I have the answer. The question, posed below, was this:
If I walk between two points on a flat surface, I can use a bit of string and an OS map to work out exactly how far I've travelled. However, if I walk between two points, starting in a valley, walking over a massive mountain, into another valley, I've not only walked the distance between those two points, but also the distance up and over the mountain. Contour lines show where the incline is, but can't factor in that extra distance up and down. Can they?
A nice man called Nick Curzon at OS was kind enough to give a detailed reply. Turns out it can be simple, but mainly, it's complicated:
There is no clever way for a flat map to show distance increase with slope. The only way to figure out the increase is through the use of trigonometry. I actually spent 2 months mapping a part of the Borneo rainforest a few years ago, using a compass, clinometer, tape measure, meter sticks and a calculator. On every slope, we had to calculate an increase in distance to travel to make sure that our 20mx20m flat grid was maintained, as travelling up a sloped surface would result in a shorter flat distance. For instance, if you gain 2m in height for 20m forward, the actual distance you have travelled is 20.01m (travelled = square root of (horizontal^2+vertical^2). Pythogoras theorem). However, this only works for a steady slope. Any bump or dip would increase the distance travelled.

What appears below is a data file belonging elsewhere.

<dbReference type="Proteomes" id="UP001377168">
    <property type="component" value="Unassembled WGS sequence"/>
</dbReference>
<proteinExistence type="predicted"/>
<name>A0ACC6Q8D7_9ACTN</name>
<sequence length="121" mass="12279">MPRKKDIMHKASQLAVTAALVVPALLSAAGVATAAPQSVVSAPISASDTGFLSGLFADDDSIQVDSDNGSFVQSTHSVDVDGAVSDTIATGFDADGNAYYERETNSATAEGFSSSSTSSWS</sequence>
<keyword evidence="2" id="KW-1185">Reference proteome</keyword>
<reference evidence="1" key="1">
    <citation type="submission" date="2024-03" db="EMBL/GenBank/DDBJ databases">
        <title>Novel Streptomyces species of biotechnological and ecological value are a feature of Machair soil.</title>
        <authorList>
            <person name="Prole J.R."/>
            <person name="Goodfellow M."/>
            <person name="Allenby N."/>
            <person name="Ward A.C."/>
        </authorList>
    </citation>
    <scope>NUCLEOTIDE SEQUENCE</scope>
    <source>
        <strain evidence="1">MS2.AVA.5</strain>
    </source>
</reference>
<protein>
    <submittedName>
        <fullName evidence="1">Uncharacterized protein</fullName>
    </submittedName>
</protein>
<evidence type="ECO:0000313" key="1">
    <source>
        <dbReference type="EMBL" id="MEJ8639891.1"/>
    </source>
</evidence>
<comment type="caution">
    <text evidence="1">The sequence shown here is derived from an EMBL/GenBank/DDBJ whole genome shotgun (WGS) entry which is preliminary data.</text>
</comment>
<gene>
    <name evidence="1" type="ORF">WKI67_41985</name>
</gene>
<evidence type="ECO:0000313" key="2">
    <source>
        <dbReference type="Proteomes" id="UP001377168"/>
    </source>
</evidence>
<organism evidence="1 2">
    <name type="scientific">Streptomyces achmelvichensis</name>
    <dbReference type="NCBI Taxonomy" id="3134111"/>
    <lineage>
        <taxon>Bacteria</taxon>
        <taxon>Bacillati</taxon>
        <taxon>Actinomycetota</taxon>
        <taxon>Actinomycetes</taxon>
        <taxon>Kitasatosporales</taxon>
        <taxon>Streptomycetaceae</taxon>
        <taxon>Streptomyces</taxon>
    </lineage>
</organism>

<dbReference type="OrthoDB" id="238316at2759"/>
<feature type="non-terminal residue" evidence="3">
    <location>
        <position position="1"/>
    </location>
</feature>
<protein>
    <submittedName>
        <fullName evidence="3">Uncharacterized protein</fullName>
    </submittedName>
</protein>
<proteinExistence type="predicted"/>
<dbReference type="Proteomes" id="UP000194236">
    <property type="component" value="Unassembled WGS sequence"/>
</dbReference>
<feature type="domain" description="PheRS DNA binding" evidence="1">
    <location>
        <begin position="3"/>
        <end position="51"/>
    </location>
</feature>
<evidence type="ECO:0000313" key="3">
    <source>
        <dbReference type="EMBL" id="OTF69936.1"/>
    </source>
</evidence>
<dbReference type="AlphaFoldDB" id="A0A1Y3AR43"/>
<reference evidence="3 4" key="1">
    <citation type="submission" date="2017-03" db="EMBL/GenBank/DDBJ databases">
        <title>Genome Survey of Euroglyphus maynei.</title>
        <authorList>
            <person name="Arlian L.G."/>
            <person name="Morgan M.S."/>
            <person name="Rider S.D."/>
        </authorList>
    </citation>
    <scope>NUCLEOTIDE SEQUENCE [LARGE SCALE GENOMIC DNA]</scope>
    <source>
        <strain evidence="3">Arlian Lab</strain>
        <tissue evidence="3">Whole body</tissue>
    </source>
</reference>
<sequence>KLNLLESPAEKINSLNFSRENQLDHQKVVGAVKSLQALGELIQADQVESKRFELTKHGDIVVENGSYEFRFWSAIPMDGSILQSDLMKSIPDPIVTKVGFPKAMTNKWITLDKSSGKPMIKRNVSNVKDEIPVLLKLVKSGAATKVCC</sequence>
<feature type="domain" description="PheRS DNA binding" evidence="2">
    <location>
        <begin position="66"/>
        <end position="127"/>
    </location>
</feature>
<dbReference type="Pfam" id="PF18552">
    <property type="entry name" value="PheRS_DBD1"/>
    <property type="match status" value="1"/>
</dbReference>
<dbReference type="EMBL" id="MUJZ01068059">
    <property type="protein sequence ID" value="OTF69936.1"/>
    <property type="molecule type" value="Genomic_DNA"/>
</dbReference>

So there you have it. I'm not sure I'm going to invest in any meter sticks, but next time I climb a hill, I'll be happy to know it really is further than it looks.
And in case you're wondering, a clinometer looks like this: